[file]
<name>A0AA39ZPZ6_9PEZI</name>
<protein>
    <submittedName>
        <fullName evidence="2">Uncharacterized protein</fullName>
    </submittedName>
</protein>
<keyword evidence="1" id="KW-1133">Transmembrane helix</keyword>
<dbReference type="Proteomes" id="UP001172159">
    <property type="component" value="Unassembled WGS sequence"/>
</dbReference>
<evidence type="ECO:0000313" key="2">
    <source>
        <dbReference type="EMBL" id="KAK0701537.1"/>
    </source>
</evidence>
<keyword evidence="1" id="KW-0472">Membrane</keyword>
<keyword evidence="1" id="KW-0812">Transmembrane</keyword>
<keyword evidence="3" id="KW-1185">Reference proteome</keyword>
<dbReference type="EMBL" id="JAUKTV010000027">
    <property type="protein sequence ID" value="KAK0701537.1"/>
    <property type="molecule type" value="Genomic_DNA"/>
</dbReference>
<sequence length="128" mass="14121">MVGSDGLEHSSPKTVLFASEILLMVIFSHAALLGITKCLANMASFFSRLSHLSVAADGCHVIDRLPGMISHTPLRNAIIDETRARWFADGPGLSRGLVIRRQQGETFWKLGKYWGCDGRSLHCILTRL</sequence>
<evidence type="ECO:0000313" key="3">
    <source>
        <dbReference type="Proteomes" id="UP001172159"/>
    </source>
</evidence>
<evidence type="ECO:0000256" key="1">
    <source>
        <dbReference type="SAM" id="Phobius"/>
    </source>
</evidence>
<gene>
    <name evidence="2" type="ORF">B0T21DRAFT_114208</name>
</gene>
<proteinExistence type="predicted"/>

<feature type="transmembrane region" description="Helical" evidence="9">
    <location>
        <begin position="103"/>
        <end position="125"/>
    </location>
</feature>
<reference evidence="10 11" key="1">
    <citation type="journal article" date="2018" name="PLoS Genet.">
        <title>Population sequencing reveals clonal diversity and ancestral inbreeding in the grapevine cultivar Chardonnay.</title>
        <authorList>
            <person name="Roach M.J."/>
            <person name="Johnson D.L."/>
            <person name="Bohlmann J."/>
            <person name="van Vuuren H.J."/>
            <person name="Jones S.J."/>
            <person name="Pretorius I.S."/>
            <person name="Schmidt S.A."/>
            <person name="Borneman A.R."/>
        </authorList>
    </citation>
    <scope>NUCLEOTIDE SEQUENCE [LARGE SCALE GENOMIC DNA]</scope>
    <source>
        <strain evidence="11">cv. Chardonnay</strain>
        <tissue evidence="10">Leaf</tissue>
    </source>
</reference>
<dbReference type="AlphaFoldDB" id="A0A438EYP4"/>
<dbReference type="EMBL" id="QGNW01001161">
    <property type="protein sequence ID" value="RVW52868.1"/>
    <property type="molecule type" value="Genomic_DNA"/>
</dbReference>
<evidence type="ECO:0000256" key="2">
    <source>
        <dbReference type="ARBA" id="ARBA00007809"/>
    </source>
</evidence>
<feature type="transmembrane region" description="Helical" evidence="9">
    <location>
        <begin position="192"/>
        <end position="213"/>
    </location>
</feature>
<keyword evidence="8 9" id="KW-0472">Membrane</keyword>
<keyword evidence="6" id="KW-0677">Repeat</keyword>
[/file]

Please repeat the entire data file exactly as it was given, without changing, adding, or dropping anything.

<name>A0AA39ZPZ6_9PEZI</name>
<protein>
    <submittedName>
        <fullName evidence="2">Uncharacterized protein</fullName>
    </submittedName>
</protein>
<keyword evidence="1" id="KW-1133">Transmembrane helix</keyword>
<dbReference type="Proteomes" id="UP001172159">
    <property type="component" value="Unassembled WGS sequence"/>
</dbReference>
<evidence type="ECO:0000313" key="2">
    <source>
        <dbReference type="EMBL" id="KAK0701537.1"/>
    </source>
</evidence>
<keyword evidence="1" id="KW-0472">Membrane</keyword>
<keyword evidence="1" id="KW-0812">Transmembrane</keyword>
<keyword evidence="3" id="KW-1185">Reference proteome</keyword>
<dbReference type="EMBL" id="JAUKTV010000027">
    <property type="protein sequence ID" value="KAK0701537.1"/>
    <property type="molecule type" value="Genomic_DNA"/>
</dbReference>
<sequence length="128" mass="14121">MVGSDGLEHSSPKTVLFASEILLMVIFSHAALLGITKCLANMASFFSRLSHLSVAADGCHVIDRLPGMISHTPLRNAIIDETRARWFADGPGLSRGLVIRRQQGETFWKLGKYWGCDGRSLHCILTRL</sequence>
<evidence type="ECO:0000313" key="3">
    <source>
        <dbReference type="Proteomes" id="UP001172159"/>
    </source>
</evidence>
<evidence type="ECO:0000256" key="1">
    <source>
        <dbReference type="SAM" id="Phobius"/>
    </source>
</evidence>
<gene>
    <name evidence="2" type="ORF">B0T21DRAFT_114208</name>
</gene>
<proteinExistence type="predicted"/>

<feature type="transmembrane region" description="Helical" evidence="9">
    <location>
        <begin position="103"/>
        <end position="125"/>
    </location>
</feature>
<reference evidence="10 11" key="1">
    <citation type="journal article" date="2018" name="PLoS Genet.">
        <title>Population sequencing reveals clonal diversity and ancestral inbreeding in the grapevine cultivar Chardonnay.</title>
        <authorList>
            <person name="Roach M.J."/>
            <person name="Johnson D.L."/>
            <person name="Bohlmann J."/>
            <person name="van Vuuren H.J."/>
            <person name="Jones S.J."/>
            <person name="Pretorius I.S."/>
            <person name="Schmidt S.A."/>
            <person name="Borneman A.R."/>
        </authorList>
    </citation>
    <scope>NUCLEOTIDE SEQUENCE [LARGE SCALE GENOMIC DNA]</scope>
    <source>
        <strain evidence="11">cv. Chardonnay</strain>
        <tissue evidence="10">Leaf</tissue>
    </source>
</reference>
<dbReference type="AlphaFoldDB" id="A0A438EYP4"/>
<dbReference type="EMBL" id="QGNW01001161">
    <property type="protein sequence ID" value="RVW52868.1"/>
    <property type="molecule type" value="Genomic_DNA"/>
</dbReference>
<evidence type="ECO:0000256" key="2">
    <source>
        <dbReference type="ARBA" id="ARBA00007809"/>
    </source>
</evidence>
<feature type="transmembrane region" description="Helical" evidence="9">
    <location>
        <begin position="192"/>
        <end position="213"/>
    </location>
</feature>
<keyword evidence="8 9" id="KW-0472">Membrane</keyword>
<keyword evidence="6" id="KW-0677">Repeat</keyword>